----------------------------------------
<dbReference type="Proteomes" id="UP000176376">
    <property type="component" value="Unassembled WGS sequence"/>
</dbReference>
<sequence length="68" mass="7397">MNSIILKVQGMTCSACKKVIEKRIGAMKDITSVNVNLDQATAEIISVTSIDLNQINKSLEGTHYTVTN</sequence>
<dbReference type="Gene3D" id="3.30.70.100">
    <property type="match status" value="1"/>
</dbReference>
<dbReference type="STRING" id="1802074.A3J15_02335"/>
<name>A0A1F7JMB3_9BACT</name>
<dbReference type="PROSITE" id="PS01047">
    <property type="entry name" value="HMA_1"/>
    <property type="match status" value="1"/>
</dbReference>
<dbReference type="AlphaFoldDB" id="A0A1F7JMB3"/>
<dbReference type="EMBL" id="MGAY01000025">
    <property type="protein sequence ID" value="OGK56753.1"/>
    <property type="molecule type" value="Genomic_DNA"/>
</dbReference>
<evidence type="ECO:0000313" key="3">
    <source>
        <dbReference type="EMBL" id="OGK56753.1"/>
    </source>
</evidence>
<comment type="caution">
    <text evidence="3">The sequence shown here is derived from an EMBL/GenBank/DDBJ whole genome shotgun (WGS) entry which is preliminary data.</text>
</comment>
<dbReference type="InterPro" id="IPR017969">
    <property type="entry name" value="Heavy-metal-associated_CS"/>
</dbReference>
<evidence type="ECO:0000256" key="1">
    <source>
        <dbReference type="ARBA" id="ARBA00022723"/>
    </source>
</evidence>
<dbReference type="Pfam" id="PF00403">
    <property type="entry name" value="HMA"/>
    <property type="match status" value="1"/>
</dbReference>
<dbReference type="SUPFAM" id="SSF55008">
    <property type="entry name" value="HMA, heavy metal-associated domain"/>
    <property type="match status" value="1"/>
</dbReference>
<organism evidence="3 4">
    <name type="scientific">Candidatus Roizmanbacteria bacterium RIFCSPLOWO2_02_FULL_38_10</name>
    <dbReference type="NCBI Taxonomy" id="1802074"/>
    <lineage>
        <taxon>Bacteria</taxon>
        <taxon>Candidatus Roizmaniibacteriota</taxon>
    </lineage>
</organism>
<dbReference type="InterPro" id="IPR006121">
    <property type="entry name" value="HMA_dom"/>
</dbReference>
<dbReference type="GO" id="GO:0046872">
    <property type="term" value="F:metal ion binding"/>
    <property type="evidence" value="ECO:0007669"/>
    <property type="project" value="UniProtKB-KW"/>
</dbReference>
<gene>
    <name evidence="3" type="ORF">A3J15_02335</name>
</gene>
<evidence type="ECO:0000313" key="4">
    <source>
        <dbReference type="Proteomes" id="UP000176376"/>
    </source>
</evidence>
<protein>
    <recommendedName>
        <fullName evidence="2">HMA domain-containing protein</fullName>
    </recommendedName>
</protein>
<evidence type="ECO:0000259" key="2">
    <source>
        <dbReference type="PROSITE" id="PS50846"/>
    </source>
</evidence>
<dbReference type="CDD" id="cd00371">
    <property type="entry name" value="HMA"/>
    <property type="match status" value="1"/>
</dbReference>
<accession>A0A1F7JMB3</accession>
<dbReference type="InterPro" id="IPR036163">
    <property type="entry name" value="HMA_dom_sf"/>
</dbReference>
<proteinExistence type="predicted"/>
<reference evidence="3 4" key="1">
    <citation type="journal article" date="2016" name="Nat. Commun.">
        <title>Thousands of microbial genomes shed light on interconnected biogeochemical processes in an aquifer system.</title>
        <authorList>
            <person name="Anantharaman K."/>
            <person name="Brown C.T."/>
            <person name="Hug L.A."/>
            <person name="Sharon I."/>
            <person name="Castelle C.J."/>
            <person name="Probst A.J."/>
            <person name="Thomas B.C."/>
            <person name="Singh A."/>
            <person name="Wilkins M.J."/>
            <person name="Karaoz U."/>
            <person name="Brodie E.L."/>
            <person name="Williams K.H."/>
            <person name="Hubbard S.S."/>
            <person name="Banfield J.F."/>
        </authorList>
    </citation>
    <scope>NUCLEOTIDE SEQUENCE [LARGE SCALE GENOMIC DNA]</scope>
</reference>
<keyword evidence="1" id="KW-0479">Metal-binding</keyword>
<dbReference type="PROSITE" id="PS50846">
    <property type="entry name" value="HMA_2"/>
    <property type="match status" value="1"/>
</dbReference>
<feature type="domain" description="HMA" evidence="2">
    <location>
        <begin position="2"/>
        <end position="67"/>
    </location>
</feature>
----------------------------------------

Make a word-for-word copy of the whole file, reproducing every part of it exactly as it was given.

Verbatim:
<dbReference type="Proteomes" id="UP000176376">
    <property type="component" value="Unassembled WGS sequence"/>
</dbReference>
<sequence length="68" mass="7397">MNSIILKVQGMTCSACKKVIEKRIGAMKDITSVNVNLDQATAEIISVTSIDLNQINKSLEGTHYTVTN</sequence>
<dbReference type="Gene3D" id="3.30.70.100">
    <property type="match status" value="1"/>
</dbReference>
<dbReference type="STRING" id="1802074.A3J15_02335"/>
<name>A0A1F7JMB3_9BACT</name>
<dbReference type="PROSITE" id="PS01047">
    <property type="entry name" value="HMA_1"/>
    <property type="match status" value="1"/>
</dbReference>
<dbReference type="AlphaFoldDB" id="A0A1F7JMB3"/>
<dbReference type="EMBL" id="MGAY01000025">
    <property type="protein sequence ID" value="OGK56753.1"/>
    <property type="molecule type" value="Genomic_DNA"/>
</dbReference>
<evidence type="ECO:0000313" key="3">
    <source>
        <dbReference type="EMBL" id="OGK56753.1"/>
    </source>
</evidence>
<comment type="caution">
    <text evidence="3">The sequence shown here is derived from an EMBL/GenBank/DDBJ whole genome shotgun (WGS) entry which is preliminary data.</text>
</comment>
<dbReference type="InterPro" id="IPR017969">
    <property type="entry name" value="Heavy-metal-associated_CS"/>
</dbReference>
<evidence type="ECO:0000256" key="1">
    <source>
        <dbReference type="ARBA" id="ARBA00022723"/>
    </source>
</evidence>
<dbReference type="Pfam" id="PF00403">
    <property type="entry name" value="HMA"/>
    <property type="match status" value="1"/>
</dbReference>
<dbReference type="SUPFAM" id="SSF55008">
    <property type="entry name" value="HMA, heavy metal-associated domain"/>
    <property type="match status" value="1"/>
</dbReference>
<organism evidence="3 4">
    <name type="scientific">Candidatus Roizmanbacteria bacterium RIFCSPLOWO2_02_FULL_38_10</name>
    <dbReference type="NCBI Taxonomy" id="1802074"/>
    <lineage>
        <taxon>Bacteria</taxon>
        <taxon>Candidatus Roizmaniibacteriota</taxon>
    </lineage>
</organism>
<dbReference type="InterPro" id="IPR006121">
    <property type="entry name" value="HMA_dom"/>
</dbReference>
<dbReference type="GO" id="GO:0046872">
    <property type="term" value="F:metal ion binding"/>
    <property type="evidence" value="ECO:0007669"/>
    <property type="project" value="UniProtKB-KW"/>
</dbReference>
<gene>
    <name evidence="3" type="ORF">A3J15_02335</name>
</gene>
<evidence type="ECO:0000313" key="4">
    <source>
        <dbReference type="Proteomes" id="UP000176376"/>
    </source>
</evidence>
<protein>
    <recommendedName>
        <fullName evidence="2">HMA domain-containing protein</fullName>
    </recommendedName>
</protein>
<evidence type="ECO:0000259" key="2">
    <source>
        <dbReference type="PROSITE" id="PS50846"/>
    </source>
</evidence>
<dbReference type="CDD" id="cd00371">
    <property type="entry name" value="HMA"/>
    <property type="match status" value="1"/>
</dbReference>
<accession>A0A1F7JMB3</accession>
<dbReference type="InterPro" id="IPR036163">
    <property type="entry name" value="HMA_dom_sf"/>
</dbReference>
<proteinExistence type="predicted"/>
<reference evidence="3 4" key="1">
    <citation type="journal article" date="2016" name="Nat. Commun.">
        <title>Thousands of microbial genomes shed light on interconnected biogeochemical processes in an aquifer system.</title>
        <authorList>
            <person name="Anantharaman K."/>
            <person name="Brown C.T."/>
            <person name="Hug L.A."/>
            <person name="Sharon I."/>
            <person name="Castelle C.J."/>
            <person name="Probst A.J."/>
            <person name="Thomas B.C."/>
            <person name="Singh A."/>
            <person name="Wilkins M.J."/>
            <person name="Karaoz U."/>
            <person name="Brodie E.L."/>
            <person name="Williams K.H."/>
            <person name="Hubbard S.S."/>
            <person name="Banfield J.F."/>
        </authorList>
    </citation>
    <scope>NUCLEOTIDE SEQUENCE [LARGE SCALE GENOMIC DNA]</scope>
</reference>
<keyword evidence="1" id="KW-0479">Metal-binding</keyword>
<dbReference type="PROSITE" id="PS50846">
    <property type="entry name" value="HMA_2"/>
    <property type="match status" value="1"/>
</dbReference>
<feature type="domain" description="HMA" evidence="2">
    <location>
        <begin position="2"/>
        <end position="67"/>
    </location>
</feature>